Daniel Henninger discusses how the Trump administration through Betsy DeVos have stopped the attempt of the previous administration to end due process for people accused of rape at universities. He asks the crucial question:
One has to ask: How in 2011 did this rule roll out of the Obama Education Department and become the law of the land in academia without so much as a peep of outrage from them or the American press? [Emphasis added]
We often ask about them, academics, without much success. Why did we as academics give the rights of free people away? It is easy to see why we have no political clout when we fail to do what we are trained to do. We are trained to think and reason about events. Yet when this outrage happened generally we were elsewhere. Daniel only slightly overstates the case when he says that there wasn’t a peep of outrage.
Update/Sidebar: Justin Dyer, from the much maleigned University of Missouri, makes a spirited defense of Scott Yenor at Boise State. It is about the right to approach cultural issues academically rather than rape but it is a rare example of two academics being serious despite the pressure applied to them by administrators and others. As Justin concludes: “The intellectual winds blowing in Idaho are ominous.” End Update/Sidebar.
Thus, we, academics, are taken for granted by the left and properly not respected by the right. We deserve our fate in the state legislatures.
We were going to entitle this a Ruthian moment but we did not want to confuse folks into thinking this is a baseball post because this is a book review. The Draining Lake (TDL) by Arnaldur Indridason is an epic book. We suspect he thinks of himself as Arnaldur but to find it you will need to have the patronymic Indridason.
Sidebar: In 1919 Babe Ruth set the MLB record for home runs with 29. That was impressive as it was the most ever. But 1920 was a Ruthian moment when he hit an astounding 54 home runs. The MLB runner up had 19. Arnaldur’s TDL is his Ruthian moment. The other books were really good but TDL is a Ruthian step up for him. End Sidebar.
We had read four of the Inspector Erlendur books, one out of order, and the stand alone Operation Napoleon. We enjoyed all of them but were taken aback by the power of TDL. It weaves together the story of Inspector Erlendur with the insidious impact of Communism. As often happens, Erlendur is connected with an old missing persons case. This time he is trying to identify a body exposed by the draining lake. It connects the Iron Curtain, especially East Germany, with Iceland and the Cold War.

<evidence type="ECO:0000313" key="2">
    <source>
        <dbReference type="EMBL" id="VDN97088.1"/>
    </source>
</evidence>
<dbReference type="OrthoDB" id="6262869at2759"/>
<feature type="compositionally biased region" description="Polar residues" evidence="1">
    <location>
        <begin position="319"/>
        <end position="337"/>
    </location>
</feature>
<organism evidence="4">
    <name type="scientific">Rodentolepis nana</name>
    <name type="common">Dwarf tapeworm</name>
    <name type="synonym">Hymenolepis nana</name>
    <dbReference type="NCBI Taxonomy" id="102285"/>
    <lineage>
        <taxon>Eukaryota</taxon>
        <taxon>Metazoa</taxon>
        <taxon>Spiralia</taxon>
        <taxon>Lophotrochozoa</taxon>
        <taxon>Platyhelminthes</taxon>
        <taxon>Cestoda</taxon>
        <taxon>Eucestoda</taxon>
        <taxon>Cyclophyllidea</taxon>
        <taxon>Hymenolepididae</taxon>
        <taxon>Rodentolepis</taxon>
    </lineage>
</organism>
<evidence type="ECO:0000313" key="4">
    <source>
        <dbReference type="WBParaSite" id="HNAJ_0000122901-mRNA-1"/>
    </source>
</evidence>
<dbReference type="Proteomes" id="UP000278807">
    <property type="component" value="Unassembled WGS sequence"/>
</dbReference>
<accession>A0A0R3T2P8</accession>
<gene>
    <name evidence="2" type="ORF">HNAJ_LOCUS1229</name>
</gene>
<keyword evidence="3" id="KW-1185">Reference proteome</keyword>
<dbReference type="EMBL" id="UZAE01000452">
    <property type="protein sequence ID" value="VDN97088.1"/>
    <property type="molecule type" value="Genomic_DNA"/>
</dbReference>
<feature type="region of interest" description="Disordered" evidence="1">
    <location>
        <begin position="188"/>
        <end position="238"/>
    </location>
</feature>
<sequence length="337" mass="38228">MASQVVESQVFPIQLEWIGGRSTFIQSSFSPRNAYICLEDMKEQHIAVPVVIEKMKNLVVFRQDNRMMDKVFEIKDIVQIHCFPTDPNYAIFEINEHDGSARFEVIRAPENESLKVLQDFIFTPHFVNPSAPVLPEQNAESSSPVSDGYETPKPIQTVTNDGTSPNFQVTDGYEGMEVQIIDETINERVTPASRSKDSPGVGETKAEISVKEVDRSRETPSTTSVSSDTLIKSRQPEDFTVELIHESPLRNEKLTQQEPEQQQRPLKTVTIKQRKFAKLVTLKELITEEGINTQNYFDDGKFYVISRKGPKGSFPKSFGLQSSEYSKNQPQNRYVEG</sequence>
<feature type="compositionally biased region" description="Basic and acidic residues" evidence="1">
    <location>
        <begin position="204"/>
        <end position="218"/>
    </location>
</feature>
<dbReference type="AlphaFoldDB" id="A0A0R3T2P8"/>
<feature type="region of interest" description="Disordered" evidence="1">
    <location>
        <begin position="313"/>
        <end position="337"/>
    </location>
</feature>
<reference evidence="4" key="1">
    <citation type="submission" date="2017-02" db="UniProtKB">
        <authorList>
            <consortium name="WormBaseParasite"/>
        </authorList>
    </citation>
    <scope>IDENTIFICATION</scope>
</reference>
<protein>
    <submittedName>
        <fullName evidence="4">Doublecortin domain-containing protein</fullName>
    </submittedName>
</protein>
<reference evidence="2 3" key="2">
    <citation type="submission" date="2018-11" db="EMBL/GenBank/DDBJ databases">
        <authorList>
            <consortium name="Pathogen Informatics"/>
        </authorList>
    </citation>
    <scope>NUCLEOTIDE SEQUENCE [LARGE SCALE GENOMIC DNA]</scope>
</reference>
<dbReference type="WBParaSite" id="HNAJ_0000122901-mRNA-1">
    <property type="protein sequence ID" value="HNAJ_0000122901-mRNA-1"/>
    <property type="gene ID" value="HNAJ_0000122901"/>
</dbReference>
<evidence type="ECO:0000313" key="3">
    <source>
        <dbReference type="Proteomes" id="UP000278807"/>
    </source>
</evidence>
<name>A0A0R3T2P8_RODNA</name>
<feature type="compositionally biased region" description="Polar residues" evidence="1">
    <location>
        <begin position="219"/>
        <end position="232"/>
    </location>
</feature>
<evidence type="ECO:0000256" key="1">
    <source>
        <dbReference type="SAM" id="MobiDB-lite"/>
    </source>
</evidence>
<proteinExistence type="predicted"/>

It does a brilliant job of showing the impact of Communism. It gives us vivid specific cases as well as the overall data. What makes it extraordinary, Ruthian, is that it tells us why Communism and socialism is so popular despite its long history of failure. It is a book that everyone should read today.
Kevin Williamson shows that not every forensic scientist is Abby Scuito. His article provides a great opportunity for audit firms. Folks often think that auditing only applies to financial records but as Dictionary.com recognizes, financial records are just the most common example:
an official examination and verification of accounts and records, especially of financial accounts.
Comparing compliance with expected standards and giving an opinion is what auditing firms do. They commonly do it for financial statements and internal control. Compliance with standards of criminal investigation would only be a small step for them. It makes sense that if we need external audits of financial statements then external audits of matters of life and death are a reasonable step. The audit firms understand risk assessment, e.g., let’s audit all the murder cases and fewer less serious charges, internal control, and sampling that would lead to an effective audit of criminal investigation processes.
Audited financial statements provide reliable information for investors. Audited criminal investigation processes would provide reliable information for jurors and help ferret out the problems that Kevin reports quickly. There are details to be worked out on the extent of the engagement but experience will provide the solutions. Why not try it now?